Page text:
Monday, 2 August 2010

Bridge-Building


I spent all yesterday replacing my double bass bridge. It's not as simple as it might sound. You don't just loosen the strings and do a swap. Even if it were that easy, there would still be the risk of the soundpost falling over. For anyone unfamiliar with the arcanities of string instrument acoustics, the soundpost is wedged, not glued, between the front and the back of the soundbox between the f-holes and under the bridge. Loosen the strings and clunk! the soundpost goes for a burton. Cue for an hour of effing and blinding trying to retrieve it from the depths of the soundbox, through the f-holes, with a pair of barbeque tongs. Then you have the pleasure of trying to stand it up.

Observant readers will have noticed that there's a pencil taped to a bamboo cane in the first picture. This was for job number one: to draw round the foot of the soundpost on the inside of the back. Then, if it falls over, at least you know where it has to go.

The reason I did the job myself was that it costs and arm and a leg to have the job done for you. Now I know why. (No irony was intended in the choice of Saturday Guardian supplement used to line the bench. It's just the one I never read! Perhaps I should pay more attention to it). Observant readers, again, will notice how thick the bridge in the picture is. This is because bass bridges come as "blanks": not only do you have to trim the feet to fit the contours of the instrument's belly, you also have to plane the thing so it tapers to the top. You also have to get it just the right height: too high and the strings are hard to press down, too low and the strings buzz when you play them. If it ends up too low, there is a way of putting it right - if you remember to cut a few thin strips off the feet before you cut them to size. These can be inserted under the feet later if you chop too much off the top:


Once that's done, there's no putting it off. It's time to start the irreversible stuff. Once it's chopped off, it's off!




I won't bore you with a blow-by-blow account. Let's just say I spent the afternoon, plane in hand, stripped down to my shorts, sweating over a hot bridge. In the end, I got there. Fortunately, nothing went wrong!



The job needed doing: the original bridge had warped. It curled upwards and was threatening to fall over. New bridges can be very expensive (80 quid plus), but I got mine from janika's music shop for twenty quid, and it came the next day, so I don't mind giving them a plug. They seem to deal in parts and accessories for string instruments, guitars, and percussion.

12 comments:

Dave King said...

Simple? What made you think it sounded simple? I am in awe of anyone who can tackle stuff like that. A fascinating post.

John Hayes said...

I echo Dave's comments; that's pretty darned enterprising of you. Out of curiosity, do you know what caused the bridge to warp?

Gwei Mui said...

WOW yes I bow to you and your sense of adventure and the fact that you went ahead.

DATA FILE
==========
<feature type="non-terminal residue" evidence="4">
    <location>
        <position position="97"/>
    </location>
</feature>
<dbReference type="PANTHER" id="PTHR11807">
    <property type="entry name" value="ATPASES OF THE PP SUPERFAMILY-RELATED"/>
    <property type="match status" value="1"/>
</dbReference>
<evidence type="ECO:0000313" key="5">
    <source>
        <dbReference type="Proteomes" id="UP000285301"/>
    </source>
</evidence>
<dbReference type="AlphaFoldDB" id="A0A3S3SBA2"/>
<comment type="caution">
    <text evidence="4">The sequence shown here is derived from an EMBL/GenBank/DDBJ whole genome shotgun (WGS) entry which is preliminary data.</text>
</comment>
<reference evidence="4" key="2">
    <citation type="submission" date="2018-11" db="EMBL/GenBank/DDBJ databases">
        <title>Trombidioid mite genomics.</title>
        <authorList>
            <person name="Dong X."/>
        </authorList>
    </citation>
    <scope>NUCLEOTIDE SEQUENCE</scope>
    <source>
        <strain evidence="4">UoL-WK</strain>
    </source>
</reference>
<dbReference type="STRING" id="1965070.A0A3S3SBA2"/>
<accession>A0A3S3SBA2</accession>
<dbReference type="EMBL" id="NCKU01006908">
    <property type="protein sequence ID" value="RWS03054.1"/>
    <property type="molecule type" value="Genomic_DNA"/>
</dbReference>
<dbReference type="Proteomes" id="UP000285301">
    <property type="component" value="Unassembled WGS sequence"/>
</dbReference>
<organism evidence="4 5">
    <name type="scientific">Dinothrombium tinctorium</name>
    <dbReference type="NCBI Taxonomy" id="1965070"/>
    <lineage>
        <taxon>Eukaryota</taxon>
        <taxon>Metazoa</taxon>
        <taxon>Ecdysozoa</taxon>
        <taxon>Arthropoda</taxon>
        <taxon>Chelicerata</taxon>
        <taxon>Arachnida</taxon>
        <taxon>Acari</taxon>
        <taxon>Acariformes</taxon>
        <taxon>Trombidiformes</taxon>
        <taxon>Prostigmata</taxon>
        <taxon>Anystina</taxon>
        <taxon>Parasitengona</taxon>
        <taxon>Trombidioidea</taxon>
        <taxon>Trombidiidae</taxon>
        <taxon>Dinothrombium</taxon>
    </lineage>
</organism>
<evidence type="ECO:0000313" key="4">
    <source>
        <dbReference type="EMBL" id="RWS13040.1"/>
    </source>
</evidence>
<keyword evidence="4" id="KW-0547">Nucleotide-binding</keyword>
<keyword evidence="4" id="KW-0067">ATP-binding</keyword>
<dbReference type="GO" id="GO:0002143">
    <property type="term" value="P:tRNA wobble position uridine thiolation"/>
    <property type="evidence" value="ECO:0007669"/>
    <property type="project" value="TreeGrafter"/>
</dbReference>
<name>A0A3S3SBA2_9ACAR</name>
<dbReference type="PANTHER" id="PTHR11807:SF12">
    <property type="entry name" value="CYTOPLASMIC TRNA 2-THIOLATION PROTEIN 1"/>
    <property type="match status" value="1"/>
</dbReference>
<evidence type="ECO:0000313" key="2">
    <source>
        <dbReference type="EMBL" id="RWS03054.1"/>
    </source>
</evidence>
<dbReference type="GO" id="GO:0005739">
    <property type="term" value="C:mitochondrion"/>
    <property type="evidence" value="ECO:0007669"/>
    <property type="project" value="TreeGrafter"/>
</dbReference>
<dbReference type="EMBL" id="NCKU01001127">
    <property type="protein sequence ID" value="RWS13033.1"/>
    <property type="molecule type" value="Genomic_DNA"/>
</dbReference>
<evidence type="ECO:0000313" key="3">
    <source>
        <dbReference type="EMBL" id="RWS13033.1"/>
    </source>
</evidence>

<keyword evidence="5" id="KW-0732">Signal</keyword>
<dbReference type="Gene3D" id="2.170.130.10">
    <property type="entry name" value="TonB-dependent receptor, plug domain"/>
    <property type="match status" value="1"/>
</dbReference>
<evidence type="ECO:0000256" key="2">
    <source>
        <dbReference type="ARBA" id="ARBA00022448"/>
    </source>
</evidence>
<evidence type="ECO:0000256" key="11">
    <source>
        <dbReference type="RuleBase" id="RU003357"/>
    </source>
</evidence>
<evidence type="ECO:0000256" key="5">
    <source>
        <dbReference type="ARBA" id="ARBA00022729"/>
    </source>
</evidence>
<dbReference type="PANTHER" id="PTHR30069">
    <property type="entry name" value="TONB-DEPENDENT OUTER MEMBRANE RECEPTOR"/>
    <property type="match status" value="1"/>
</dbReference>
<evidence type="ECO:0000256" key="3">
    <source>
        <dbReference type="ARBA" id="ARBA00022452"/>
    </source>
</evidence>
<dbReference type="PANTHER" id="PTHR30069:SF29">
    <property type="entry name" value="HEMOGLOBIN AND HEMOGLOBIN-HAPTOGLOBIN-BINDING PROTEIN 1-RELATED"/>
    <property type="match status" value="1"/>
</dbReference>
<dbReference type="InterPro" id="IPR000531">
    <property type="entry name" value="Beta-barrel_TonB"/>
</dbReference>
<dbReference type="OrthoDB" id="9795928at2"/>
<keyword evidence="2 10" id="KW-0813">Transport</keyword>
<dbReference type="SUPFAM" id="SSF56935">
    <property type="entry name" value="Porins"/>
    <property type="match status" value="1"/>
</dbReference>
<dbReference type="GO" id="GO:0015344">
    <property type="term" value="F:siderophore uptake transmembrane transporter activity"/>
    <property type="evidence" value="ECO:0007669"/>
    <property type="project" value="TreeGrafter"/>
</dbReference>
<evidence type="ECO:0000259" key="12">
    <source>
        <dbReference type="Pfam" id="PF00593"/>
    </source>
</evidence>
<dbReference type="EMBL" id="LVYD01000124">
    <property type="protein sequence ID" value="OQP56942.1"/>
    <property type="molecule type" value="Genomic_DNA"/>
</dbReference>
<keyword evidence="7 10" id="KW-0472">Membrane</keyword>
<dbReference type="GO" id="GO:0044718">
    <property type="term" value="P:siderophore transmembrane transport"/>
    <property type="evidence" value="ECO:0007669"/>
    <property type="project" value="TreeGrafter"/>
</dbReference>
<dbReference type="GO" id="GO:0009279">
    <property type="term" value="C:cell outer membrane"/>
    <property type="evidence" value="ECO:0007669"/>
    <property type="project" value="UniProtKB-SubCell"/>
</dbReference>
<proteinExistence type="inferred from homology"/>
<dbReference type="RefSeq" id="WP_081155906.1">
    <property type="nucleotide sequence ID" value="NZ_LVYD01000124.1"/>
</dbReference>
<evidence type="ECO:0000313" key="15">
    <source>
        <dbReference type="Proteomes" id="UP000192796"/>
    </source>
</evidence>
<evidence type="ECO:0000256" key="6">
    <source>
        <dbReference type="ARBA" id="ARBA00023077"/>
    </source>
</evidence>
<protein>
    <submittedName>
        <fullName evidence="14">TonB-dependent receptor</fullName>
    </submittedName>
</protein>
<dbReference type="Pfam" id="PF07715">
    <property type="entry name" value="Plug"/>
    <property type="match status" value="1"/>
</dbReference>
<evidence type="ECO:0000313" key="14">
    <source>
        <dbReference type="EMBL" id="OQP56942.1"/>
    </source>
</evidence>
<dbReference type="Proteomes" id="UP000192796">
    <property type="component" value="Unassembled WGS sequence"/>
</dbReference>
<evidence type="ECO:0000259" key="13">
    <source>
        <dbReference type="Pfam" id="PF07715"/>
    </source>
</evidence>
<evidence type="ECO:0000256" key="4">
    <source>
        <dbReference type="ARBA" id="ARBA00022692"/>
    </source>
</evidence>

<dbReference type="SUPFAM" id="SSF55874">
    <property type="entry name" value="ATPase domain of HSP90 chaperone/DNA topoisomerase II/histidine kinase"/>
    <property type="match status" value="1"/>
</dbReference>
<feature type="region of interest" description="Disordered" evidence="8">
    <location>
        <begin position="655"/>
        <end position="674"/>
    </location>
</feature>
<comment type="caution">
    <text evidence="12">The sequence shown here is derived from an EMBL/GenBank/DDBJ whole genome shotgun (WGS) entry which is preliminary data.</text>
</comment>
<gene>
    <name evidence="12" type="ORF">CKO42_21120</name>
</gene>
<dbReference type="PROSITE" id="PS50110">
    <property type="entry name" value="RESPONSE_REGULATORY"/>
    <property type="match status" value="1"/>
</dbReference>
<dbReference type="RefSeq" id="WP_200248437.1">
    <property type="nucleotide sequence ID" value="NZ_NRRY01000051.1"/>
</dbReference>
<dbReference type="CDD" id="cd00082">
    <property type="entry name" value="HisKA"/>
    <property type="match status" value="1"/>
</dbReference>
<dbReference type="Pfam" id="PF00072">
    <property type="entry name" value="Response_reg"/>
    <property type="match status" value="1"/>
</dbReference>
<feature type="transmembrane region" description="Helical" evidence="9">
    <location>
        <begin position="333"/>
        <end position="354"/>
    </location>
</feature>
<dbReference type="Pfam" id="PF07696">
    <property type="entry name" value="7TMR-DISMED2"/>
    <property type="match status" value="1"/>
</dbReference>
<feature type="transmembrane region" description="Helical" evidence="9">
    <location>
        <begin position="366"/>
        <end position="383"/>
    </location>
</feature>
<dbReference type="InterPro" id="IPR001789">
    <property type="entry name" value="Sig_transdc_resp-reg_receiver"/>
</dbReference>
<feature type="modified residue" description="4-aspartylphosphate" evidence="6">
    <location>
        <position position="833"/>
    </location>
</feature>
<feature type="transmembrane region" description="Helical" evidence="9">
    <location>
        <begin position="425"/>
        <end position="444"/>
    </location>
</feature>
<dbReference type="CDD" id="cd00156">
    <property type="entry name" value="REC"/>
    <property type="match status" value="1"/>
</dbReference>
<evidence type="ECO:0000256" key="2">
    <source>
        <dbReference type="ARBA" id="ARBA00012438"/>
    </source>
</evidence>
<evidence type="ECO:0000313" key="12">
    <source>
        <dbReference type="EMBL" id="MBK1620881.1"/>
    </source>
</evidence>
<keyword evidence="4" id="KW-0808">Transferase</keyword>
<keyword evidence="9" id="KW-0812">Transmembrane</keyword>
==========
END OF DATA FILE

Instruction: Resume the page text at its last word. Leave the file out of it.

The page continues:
Sepiru Chris said...

Hi Dominic,

Congrats on your successful surgery.

Did the double bass require any anaesthetic?

Hopefully you raised a libation to Greece's Euterpe and to Rome's Silvanus (Patron God of Woodworkers and of Foresters... who had a predilection for music, too...)

Glad to see that there were no attempts to use those tools to come closer to Django 'form' to better achieve his style in a "method-acting" format...

And, I'm really looking forward to hearing the music when it comes to the wider world via your blog!

Tschuess from a returned blogger,
Chris

tony said...

And The Music Will Sound All The Sweeter For Your Love & Care.
I Always Think That A Good Tune Builds Many Bridges....

The Weaver of Grass said...

Thank goodness you didn't tell me you were doing it yesterday, otherwise I would have been worried all day. So glad it turned out well.

Titus said...

Eek! And I thought poem 2 below was arcane!
I am in awe.

George said...

I know nothing about the architecture of bass fiddles, all of which made this little tour of your repairs interesting. Where else but on a blog would anyone find instructions on the repair of a double bass bridge? Congratulations on your success. I'm quite sure that I would have destroyed the entire instrument.

Dominic Rivron said...

Thanks for all these comments, everybody.

I have to say, it wasn't that hard. I've had worse days putting up shelves and, as for trying to plaster a wall - argh! Never again! The blank bridge comes with all the twiddly bits cut out in the middle - you just have to plane it and shape the top and the bottom. I'm not sure what wood it's made out of - but it isn't too difficult to work. As for the twiddly traditional patterns, when you work on the bridge, you realise why they're there: they help you line things up if you want to use the old bridge to help you "mark out" the new one.

I'm not sure why the bridge warped in the first place. The instrument didn't require anaesthetic, although it did feel like an operation at times!

There is an interesting page on how to fix bridges here:

http://www.musictrader.com/string4m.html

although I should say I didn't follw his fastidious instructions to the letter!

Argent said...

Having observed my hubs battling with the intricacies of stringed instrument repair/construction, I am under no illusion about how fiddly and potentially disastrous this kind of thing can be. Kudos to you for pulling it off. Barytio! OK, this has to stop.

the watercats said...

You and The Ronald should get together.. every guitar that comes within an inch of the house gets taken apart.. and 'set up'... there's something about musical instrument bits that are so aesthetically lovely though :-)

Erratic Thoughts said...

Ohhh waaow.What craftmenship Dominic!Just not so simple to carve it.Great job buddy.
God bless!